For the first twenty-five years of his leadership, the Rebbe would receive his Chassidim, as well as men and women from all walks of life, at yechidus, or private audience, three times a week.

The audiences, held on Sunday, Tuesday and Thursday evenings, would begin shortly after nightfall and extend through the night; some nights, the last of the scores of visitors would depart well after daybreak. Many of those people came with problems and difficulties; it was anxiety and anguish that had brought them to the Rebbe. Others had questions concerning faith; still others sought guidance and direction. Most shared only a few short minutes in the presence of the Rebbe, but all would come away with the feeling that in their time with him, however brief, the Rebbe was with them with his entire being, wholly and exclusively focused on their individual concerns.1

A Look of Healing

It was not merely that the Rebbe listened patiently and enabled people to unburden themselves. A deeper spiritual process is involved. As the Torah relates,2 when a person had a tzaraas blemish, he would have to appear before a kohen to have the blemish inspected and ultimately be declared pure. On one level, the kohen was watching the internal process of purification. On a deeper level, he was causing it. Every time he looked at the blemish, he imparted spiritual energy to the blemished person that enabled him to be purified.3

A similar process occurs when a person bares his heart to the Rebbe. He is given energy to heal his difficulties, be they spiritual or material.

A Wellspring of Life

To explain the above dynamic: The core of a Jew’s soul is “an actual part of G‑d,”. See Tanya, ch. 2. an infinite source of goodness, perfection, and vitality. In most instances, this essential potential remains hidden, surfacing only on occasion. However, because of a blend of Divine providence and their own unique Divine service, there are certain souls who have been found worthy of revealing this inner potential in an ongoing and perceptible manner. They serve as spiritual lighthouses, beacons radiating G‑dly light to others.

Moreover, they are not merely examples of realized men: they are comprehensive souls4 who energize others to reveal their own spiritual potential. Simply put, when a person comes into contact with such a soul, the inner G‑dliness he himself possesses is inspired to surface.4 This is the fundamental process initiated by meeting a Rebbe.

But the process does not end there. As the person unfolds his challenges, successes,5 and failures before the Rebbe’s eyes, he invites the Rebbe’s influence into these areas and he is empowered to be healed, to grow, and to prosper in all aspects of his material and spiritual endeavors.

Still Shepherding His Flock

As myriads of people attest, visiting the Ohel, the Rebbe’s resting place, affords an opportunity for the above process to continue. When a Jew comes to the Rebbe and invites his assistance, the Rebbe finds a way to respond

This process can happen spontaneously — and often does. A Jew comes to the Rebbe and opens his heart. Nevertheless, as its name implies, Chabad6 Chassidus seeks to filter spiritual experience through the intellect so that it will be internalized and have a longer-lasting effect.7 Accordingly, to explain and facilitate the spiritual process of visiting the Ohel, we have compiled the present reader comprising three texts: (a) a passage from the Zohar that appears in Maaneh Lashon;8 (b) Kuntreis HaHishtat’chus, a maamar attributed to the Mitteler Rebbe;9 and (c) an adaptation of talks from the Rebbe dating from Yud-Shvat, 5714 (1954).10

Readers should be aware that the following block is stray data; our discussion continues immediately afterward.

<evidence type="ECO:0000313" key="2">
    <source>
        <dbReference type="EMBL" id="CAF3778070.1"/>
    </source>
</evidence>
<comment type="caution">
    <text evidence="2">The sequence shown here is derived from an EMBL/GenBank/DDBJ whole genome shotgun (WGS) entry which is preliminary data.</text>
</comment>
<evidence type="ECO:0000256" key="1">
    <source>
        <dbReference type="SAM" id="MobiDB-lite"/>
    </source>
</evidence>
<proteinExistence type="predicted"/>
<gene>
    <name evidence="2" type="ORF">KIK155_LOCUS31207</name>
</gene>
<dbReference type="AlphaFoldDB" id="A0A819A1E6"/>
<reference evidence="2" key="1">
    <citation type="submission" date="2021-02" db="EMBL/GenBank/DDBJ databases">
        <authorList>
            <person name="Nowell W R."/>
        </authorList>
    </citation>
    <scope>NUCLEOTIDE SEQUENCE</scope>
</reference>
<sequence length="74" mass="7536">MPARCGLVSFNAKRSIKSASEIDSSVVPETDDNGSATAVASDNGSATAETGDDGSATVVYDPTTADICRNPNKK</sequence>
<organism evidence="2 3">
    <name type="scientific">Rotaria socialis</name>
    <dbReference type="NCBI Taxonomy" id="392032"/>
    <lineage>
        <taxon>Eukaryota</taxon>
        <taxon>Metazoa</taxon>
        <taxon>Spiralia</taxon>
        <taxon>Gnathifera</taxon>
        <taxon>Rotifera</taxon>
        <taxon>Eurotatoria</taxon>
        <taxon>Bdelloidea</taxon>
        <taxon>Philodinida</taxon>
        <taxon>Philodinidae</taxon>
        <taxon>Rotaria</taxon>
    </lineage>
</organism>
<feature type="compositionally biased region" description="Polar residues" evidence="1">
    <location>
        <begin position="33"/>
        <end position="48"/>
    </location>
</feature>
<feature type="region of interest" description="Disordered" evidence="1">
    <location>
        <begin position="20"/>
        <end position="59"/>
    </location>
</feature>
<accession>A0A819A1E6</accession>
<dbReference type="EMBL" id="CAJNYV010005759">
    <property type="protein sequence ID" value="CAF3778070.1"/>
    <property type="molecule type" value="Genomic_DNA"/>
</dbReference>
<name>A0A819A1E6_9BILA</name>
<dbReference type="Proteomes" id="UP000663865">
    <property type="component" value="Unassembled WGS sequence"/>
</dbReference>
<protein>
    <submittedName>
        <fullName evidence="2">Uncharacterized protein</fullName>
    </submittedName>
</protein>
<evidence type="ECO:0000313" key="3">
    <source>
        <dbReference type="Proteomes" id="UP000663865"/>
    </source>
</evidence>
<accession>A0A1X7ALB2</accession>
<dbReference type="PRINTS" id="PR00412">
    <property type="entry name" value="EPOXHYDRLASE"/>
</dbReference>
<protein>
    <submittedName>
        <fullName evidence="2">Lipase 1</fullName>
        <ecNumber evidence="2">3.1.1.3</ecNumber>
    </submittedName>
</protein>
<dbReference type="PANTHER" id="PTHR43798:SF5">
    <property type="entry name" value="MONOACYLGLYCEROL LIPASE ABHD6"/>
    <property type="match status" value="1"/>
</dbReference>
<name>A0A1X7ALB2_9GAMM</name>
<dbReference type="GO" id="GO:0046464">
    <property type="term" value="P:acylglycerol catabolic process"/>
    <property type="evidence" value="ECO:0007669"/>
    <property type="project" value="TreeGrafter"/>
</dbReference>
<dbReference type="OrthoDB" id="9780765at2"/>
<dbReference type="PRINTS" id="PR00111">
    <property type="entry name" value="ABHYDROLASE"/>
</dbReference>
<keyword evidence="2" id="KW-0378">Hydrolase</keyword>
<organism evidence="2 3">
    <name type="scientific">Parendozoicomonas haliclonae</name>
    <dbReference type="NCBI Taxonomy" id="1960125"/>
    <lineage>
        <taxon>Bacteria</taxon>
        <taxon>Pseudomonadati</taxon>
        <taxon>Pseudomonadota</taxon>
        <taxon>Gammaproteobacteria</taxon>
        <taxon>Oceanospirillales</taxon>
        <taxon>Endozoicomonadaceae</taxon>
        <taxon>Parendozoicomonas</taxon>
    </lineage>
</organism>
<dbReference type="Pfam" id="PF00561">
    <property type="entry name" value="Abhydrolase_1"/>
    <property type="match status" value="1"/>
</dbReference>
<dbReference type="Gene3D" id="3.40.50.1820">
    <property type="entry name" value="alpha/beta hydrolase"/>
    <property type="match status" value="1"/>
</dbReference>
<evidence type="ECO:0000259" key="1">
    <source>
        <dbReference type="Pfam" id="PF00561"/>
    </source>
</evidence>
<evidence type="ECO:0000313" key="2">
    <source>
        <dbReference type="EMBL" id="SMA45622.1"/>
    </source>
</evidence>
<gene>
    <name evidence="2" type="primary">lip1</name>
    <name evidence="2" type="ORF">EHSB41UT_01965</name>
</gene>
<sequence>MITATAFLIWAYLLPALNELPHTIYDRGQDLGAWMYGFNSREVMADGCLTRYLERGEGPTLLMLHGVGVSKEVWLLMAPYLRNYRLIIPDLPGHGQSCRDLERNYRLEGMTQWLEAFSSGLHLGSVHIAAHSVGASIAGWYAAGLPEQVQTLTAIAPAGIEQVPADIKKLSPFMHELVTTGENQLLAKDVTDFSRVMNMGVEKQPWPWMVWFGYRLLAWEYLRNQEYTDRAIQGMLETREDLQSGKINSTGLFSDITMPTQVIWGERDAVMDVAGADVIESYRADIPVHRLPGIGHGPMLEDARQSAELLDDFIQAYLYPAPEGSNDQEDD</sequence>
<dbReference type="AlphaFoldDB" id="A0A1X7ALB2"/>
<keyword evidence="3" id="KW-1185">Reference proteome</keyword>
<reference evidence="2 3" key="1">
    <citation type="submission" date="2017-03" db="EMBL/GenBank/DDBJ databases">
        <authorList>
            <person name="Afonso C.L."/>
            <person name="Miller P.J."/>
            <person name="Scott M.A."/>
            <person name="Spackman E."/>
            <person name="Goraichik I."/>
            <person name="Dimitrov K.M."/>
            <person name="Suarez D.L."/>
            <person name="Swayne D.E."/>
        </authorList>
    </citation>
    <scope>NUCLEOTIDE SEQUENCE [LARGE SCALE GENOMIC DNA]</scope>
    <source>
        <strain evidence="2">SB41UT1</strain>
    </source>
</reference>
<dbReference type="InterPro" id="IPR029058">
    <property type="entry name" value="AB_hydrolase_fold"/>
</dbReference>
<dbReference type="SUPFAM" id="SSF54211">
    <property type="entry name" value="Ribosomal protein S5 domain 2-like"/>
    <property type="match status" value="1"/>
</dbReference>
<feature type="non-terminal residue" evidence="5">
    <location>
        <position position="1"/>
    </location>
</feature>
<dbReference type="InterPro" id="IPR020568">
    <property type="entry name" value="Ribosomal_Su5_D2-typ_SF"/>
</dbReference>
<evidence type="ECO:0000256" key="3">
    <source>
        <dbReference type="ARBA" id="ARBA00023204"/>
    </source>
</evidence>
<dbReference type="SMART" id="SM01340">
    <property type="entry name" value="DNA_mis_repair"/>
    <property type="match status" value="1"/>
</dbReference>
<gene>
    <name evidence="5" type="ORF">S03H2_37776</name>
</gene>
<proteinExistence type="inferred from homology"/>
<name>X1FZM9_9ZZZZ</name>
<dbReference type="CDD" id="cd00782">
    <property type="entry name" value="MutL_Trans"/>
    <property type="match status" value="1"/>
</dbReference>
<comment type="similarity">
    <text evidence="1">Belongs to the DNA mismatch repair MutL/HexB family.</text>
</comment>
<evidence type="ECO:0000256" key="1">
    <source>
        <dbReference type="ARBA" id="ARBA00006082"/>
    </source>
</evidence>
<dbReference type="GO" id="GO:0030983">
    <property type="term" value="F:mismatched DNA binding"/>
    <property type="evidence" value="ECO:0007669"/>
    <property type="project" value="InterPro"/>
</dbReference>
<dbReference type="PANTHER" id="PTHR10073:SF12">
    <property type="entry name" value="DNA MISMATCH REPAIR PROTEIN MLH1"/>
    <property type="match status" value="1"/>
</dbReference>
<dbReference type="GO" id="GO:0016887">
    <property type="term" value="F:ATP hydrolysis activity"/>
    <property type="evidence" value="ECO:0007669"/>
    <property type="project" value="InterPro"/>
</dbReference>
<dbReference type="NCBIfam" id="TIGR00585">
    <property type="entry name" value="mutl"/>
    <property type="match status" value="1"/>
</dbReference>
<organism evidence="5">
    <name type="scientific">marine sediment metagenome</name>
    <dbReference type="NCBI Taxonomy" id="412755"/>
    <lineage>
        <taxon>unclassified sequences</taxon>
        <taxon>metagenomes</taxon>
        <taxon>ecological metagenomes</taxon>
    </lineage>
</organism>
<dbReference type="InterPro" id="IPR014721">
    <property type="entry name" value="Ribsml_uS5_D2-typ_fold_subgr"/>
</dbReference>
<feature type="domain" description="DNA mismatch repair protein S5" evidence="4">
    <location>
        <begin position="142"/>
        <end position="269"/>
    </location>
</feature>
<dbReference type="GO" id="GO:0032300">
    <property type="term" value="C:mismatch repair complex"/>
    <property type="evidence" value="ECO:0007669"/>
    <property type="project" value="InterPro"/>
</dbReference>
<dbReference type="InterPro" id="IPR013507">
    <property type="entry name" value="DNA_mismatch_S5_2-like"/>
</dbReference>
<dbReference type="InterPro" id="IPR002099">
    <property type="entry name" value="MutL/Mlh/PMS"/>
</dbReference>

The passage from the Zohar provides a background for the practice of praying at a cemetery. The Mitteler Rebbe’s maamar explains the uniqueness of praying at the grave of a tzaddik who was one’s spiritual mentor, and the Rebbe’s talk highlights the uniqueness of visiting the grave of a tzaddik who possessed a comprehensive soul as spoken of above.

“And the Living Shall Take To Heart”

At times, events occur that shock one to the core. At such a moment, a chassidthinks of his Rebbe, because he lies at the core of every chassid’s being. On Shabbos Parshas Tetzaveh, 5769 (2009), the holy soul of Levi Yitzchak Wolowik returned to its Maker.

As a response — and as a personal expression of appreciation for the ongoing dedication and efforts of Levi Yitzchak’s parents, Rabbi Zalman and Chani Wolowik, shluchim to the Five Towns — Mayer and Henny Preger were inspired to publish this reader. It was a spontaneous feeling; they felt something had to be done.

As the community closest to the Ohel, the Chabad community of the Five Towns possesses a unique distinction, as the Rebbe states in the above talks:

Even merely being close to the Rebbe’s resting place is significant. As our Sages state,11 when a person has a loaf of bread in his breadbasket, he does not hunger as easily.

Similar concepts apply with regard to the yetzer hara, the Evil Inclination.When the yetzer knows that a Jew has a way to rebuff its lures — he can visit the resting place of a tzaddik and particularly, that of a nasi with whom he shares a spiritual bond — it will not bother that person so strongly, because it knows that he can break it entirely [by visiting the Rebbe].

The Rebbe concluded the above-mentioned talk:

The desire of the nesiim was — and remains — for their influence to be felt in one’s day-to-day life, in thought, speech, and action. In this way, their shlichus can be carried out without obstacles and with abundant success in material and spiritual matters.

May this text help bring these goals to fruition and lead to the time when we will no longer need to visit the Ohel, the time of which it is written,12 “You who repose in the dust: Awaken and sing joyful praises!”

Sichos In English

27 Adar, 5769 (2009)